2015年07月08日

China’s mobile operators are reportedly being told to ban all use of VPNs


China’s latest move to crackdown on VPN software that enables people to circumvent its internet censorship system appears to be a very worrying one.

Bloomberg reports that the government has requested that state-run telecom operators prevent their customers from running VPN apps on their network. Citing sources, the publication said that the government intends for the VPN block to come into effect by February 1 2018 China VPN Service.

The impact of such a move would be enormous. China Mobile (860 million subscribers), China Unicom (268 million subscribers) and China Telecom (227 million subscribers) are the biggest three telcos and each is stated-owned.

An effective block on VPNs would mean that these customers would be unable to access websites blocked by the government. Beyond social networks like Facebook and Twitter, that would include news sites and web pages deemed unsuitable for consumption in China. The New York Times and Wall Street Journal are among international news sites blocked in China, according to censorship monitoring service Great Fire.

Beyond restricting access to information, a universal VPN ban would make it difficult for some companies and employees based in China to do business. A recent SCMP article highlighted individuals impacted by China’s ongoing VPN crackdown − they included an environmental research-er who relies on Google Docs for collaboration and a Shanghai-based curator who works with artists overseas.

It isn’t for sure that this move will happen, even if there have been hints of aggressive policing of censorship avoidance. In 2015, it the Chinese government cut mobile access for some VPN users in Northwest province Xinjiang, an area that’s home to many ethnic minority groups and frequently a testbed for internet censorship. A nationwide clampdown, however, would be far more radical and wide-ranging.

Responses to the report have varied.

ExpressVPN, one service that is active in China, said it continues to see demand inside the country grow and that any reported crackdown won’t change that.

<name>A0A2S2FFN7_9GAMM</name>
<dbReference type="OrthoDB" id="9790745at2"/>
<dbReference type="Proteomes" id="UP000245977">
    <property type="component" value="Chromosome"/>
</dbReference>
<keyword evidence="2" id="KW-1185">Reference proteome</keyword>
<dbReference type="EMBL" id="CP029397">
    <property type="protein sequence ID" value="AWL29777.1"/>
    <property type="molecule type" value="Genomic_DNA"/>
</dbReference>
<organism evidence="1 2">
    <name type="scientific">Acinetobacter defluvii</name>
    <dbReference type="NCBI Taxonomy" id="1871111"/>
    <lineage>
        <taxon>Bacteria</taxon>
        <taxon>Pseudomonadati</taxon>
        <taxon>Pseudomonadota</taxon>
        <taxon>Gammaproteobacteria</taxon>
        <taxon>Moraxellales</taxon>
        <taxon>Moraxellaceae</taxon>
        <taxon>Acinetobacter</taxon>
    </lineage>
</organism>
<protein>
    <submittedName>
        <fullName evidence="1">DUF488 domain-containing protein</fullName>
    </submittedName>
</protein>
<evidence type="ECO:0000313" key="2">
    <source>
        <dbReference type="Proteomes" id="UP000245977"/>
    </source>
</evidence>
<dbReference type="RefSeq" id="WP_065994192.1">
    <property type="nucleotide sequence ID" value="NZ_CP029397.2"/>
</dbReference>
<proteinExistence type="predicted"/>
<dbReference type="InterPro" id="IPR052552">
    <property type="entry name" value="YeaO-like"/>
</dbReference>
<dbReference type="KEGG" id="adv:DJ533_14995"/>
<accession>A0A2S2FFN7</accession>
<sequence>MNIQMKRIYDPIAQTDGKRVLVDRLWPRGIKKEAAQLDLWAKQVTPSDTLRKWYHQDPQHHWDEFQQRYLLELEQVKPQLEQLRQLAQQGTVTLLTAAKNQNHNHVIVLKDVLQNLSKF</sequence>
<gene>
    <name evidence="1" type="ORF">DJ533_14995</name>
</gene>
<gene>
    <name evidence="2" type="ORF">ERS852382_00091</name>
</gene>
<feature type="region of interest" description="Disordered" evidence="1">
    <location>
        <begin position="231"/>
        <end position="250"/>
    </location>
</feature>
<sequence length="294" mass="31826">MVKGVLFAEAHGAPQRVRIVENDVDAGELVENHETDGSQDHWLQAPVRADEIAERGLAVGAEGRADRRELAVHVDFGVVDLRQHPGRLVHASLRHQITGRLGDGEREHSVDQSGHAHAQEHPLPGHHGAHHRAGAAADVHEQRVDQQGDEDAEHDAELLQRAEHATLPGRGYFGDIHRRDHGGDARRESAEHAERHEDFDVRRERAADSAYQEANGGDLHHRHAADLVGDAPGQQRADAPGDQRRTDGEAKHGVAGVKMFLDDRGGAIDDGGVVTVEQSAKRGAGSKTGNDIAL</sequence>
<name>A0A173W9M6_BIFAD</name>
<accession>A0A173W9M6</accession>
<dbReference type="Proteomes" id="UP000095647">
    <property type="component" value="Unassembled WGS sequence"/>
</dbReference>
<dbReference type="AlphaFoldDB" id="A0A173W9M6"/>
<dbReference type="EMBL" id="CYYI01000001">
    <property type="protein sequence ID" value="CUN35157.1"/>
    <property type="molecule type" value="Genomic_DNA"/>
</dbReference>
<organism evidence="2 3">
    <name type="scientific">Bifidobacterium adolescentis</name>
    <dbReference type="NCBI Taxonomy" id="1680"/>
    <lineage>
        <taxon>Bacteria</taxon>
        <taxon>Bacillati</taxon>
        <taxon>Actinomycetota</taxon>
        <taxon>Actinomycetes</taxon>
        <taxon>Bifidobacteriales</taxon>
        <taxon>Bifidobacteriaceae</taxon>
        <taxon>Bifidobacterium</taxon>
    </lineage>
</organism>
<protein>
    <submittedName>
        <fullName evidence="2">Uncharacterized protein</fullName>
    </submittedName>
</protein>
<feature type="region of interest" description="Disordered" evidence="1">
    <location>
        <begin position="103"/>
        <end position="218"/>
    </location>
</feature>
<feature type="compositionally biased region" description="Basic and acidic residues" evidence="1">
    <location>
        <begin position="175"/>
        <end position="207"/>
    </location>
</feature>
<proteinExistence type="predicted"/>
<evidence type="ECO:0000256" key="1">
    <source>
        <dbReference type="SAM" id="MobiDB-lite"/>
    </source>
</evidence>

“It’s clear that VPNs play a fundamental role in China’s increasingly connected and globalized economy – whether it’s onshore, corporate VPN services like China Telecom’s or offshore services like ExpressVPN. VPNs are a critical tool for secure communication and global connectivity,” a company spokesperson told TechCrunch elyze.

GreatFire, meanwhile, suggested that other activities aimed at suppressing the use of VPNs have already made a huge impact.

“Earlier this year, [the Chinese government] pushed to rid the market of unregistered/unlicensed domestic VPN providers. Then they asked Apple to remove VPN apps from the app store and have asked Android stores to do the same. If these stores also interfere and disable updates to these apps then I think by the time February then a lot of this may be inconsequential because the number of remaining users will have already diminished so greatly,” GreatFire’s pseudonymous co-founder Charlie Smith said in a statement.

Beyond a censorship tracker, GreatFire also offers its own Android VPN FreeBrowser and other ‘censorship-proof’ services that include a collaboration with The New York Times.

Beijing has played cat and mouse with VPN providers over the past few years. In January, it made government approval mandatory for China-based companies offering VPNs. Essentially that made many local services illegal.

It has acted on that, too. It recently forced two popular Chinese VPN services to close, but those based overseas continue to evade its reach. That could be one reason why it is considering this extreme approach to stamping VPN usage out altogether.

Bloomberg’s report comes just over a month after China instituted a wide-ranging set of cybersecurity laws that could potentially impact foreign businesses. The exact scope of the new regulations, which come into full effect in 2018, is unclear, but they require certain data to be stored on Chinese which has raised concern among free speech organizations 甩頭髮 .






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